Prices keep rising even when inflation starts slowing down
The rate of consumer price increases drops a bit in May, but the price for raw materials in industry grows faster. Fears are growing it will eventually show up in the consumer price index. Markets are changing with fewer exports to the United States and more to emerging countries.

Beijing (AsiaNews/Agencies) – The rise in the consumer price index slowed down a bit in May to 7.7 per cent from 8.5 in April, but inflation remains a major problem because the drop was achieved through government controls on the price of some retail products, notably fuel and foodstuffs, and higher reserve requirement ratio for banks (up again on 7 June). Food prices rose 19.9 per cent year on year last month from April's 22.1 per cent pace.

Despite government controls on energy crude coal prices rose 24.1 per cent last month, up from 20.9 per cent in April; oil increased by 11.8 per cent and ferrous metals jumped 26.7 per cent. Overall state-owned oil companies are losing money.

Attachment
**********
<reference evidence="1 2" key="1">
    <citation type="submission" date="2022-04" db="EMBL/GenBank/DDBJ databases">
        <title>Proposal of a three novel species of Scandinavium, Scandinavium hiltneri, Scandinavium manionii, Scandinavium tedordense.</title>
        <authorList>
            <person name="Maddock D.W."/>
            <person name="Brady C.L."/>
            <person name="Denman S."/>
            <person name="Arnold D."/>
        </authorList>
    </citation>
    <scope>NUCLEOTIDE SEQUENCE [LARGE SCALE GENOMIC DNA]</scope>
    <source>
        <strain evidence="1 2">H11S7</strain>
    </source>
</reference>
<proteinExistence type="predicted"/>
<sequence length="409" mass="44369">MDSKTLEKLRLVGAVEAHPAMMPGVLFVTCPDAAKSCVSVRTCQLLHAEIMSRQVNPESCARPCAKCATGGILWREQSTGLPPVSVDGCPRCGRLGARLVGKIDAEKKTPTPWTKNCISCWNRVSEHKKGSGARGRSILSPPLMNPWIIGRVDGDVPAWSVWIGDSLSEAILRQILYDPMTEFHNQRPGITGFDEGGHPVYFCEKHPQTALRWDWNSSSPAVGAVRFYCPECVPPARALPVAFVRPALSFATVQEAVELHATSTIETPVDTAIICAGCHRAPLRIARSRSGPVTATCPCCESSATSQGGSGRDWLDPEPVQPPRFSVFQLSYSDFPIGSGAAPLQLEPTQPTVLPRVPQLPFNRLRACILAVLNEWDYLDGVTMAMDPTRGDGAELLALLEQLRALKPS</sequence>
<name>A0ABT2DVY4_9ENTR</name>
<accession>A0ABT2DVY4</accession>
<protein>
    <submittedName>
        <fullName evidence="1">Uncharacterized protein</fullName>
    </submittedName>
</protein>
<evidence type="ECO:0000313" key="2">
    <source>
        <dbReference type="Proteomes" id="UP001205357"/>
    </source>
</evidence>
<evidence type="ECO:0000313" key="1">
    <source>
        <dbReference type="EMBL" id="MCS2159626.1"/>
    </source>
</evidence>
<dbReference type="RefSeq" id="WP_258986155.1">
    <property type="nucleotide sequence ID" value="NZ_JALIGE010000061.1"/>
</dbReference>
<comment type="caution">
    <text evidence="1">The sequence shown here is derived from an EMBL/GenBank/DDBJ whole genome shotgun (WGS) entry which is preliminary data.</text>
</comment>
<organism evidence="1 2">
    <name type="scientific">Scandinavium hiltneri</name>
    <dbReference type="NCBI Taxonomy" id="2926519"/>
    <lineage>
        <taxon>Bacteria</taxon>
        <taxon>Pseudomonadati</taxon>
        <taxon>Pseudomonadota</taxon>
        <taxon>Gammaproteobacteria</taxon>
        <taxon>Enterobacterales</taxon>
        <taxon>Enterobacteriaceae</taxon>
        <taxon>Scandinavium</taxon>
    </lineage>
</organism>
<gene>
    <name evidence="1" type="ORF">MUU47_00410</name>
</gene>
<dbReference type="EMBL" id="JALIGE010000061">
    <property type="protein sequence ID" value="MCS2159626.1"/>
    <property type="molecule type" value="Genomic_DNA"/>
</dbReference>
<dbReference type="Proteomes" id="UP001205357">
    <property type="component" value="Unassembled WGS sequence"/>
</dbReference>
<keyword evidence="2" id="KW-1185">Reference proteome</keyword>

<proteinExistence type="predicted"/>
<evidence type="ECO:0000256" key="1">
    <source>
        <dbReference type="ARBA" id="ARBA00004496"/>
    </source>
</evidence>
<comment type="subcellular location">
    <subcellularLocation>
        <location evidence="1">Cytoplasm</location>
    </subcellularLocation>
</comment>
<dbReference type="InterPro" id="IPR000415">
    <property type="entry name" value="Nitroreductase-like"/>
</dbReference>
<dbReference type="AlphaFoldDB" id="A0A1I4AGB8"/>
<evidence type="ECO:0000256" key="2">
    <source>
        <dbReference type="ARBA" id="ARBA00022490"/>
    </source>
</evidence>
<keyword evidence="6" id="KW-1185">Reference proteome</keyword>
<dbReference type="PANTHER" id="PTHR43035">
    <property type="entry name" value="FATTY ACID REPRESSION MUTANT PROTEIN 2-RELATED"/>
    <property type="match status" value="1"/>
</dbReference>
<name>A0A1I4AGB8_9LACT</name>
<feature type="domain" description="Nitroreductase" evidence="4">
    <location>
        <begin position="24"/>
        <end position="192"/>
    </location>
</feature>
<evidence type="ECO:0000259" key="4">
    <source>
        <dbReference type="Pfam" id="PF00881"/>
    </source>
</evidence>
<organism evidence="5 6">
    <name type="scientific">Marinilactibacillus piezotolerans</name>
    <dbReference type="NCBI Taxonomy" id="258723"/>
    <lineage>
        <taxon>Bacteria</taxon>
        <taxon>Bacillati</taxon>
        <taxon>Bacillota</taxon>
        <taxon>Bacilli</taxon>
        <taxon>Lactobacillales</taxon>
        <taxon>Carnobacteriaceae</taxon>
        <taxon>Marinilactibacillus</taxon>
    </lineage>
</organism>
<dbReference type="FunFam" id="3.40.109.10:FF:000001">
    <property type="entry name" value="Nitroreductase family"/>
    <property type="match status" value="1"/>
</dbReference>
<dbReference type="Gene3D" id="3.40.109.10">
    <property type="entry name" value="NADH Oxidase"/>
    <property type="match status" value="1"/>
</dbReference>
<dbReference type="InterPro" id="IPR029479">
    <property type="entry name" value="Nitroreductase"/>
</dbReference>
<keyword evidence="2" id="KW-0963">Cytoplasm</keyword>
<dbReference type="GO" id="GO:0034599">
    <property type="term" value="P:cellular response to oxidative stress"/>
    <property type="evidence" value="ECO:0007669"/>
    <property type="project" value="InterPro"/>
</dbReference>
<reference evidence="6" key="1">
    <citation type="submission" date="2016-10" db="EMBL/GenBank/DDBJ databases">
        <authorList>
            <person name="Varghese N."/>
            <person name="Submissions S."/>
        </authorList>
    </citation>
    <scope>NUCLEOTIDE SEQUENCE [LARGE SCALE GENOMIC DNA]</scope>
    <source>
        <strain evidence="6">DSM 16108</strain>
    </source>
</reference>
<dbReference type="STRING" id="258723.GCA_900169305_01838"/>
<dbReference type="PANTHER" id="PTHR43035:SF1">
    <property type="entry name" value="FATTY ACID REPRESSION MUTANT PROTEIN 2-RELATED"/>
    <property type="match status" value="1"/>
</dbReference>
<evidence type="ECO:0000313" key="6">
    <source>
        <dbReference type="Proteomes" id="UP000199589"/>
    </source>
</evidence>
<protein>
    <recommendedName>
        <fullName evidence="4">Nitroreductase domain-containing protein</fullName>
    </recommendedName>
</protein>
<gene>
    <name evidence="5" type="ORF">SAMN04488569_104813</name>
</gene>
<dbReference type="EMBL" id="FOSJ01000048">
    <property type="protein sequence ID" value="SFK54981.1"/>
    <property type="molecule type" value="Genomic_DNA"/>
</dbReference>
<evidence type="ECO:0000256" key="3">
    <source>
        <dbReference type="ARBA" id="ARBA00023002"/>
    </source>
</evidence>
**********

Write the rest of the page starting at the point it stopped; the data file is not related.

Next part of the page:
This runs counter to the producer price index (PPI) which increased by 8.2 per cent in May from a year before after gaining 8.1 per cent in April. It is therefore too early to talk about a counter trend.

To curb hikes due to higher demand for construction materials in the areas affected by the 12 May earthquake, the government ordered local governments to curb "irrational price increases".

“The concern is that record factory-gate prices will pass through to consumer prices,” Shi Lei, chief economist at Tianxiang Investment Consulting in Beijing, told the South China Morning Post

What is certain is that these increases and the cost of energy are gradually eroding corporate profits, especially for high energy users.

Things are changing though as exports towards the United States drop but increase in the developing world. Overall exports rose 28.1 per cent in May (against 21.9 per cent in April.

The United States continues to pressure the mainland to move more quickly to revalue the yuan as US Treasury Secretary Henry Paulson did yesterday, but Beijing has successfully resisted and gone for the gradual approach.

China’s trade surplus was US$ 20.2 billion in May, up from US$ 16.7 billion in April, but is still affected by the price of oil whose imports rose 25 per cent in May. (PB)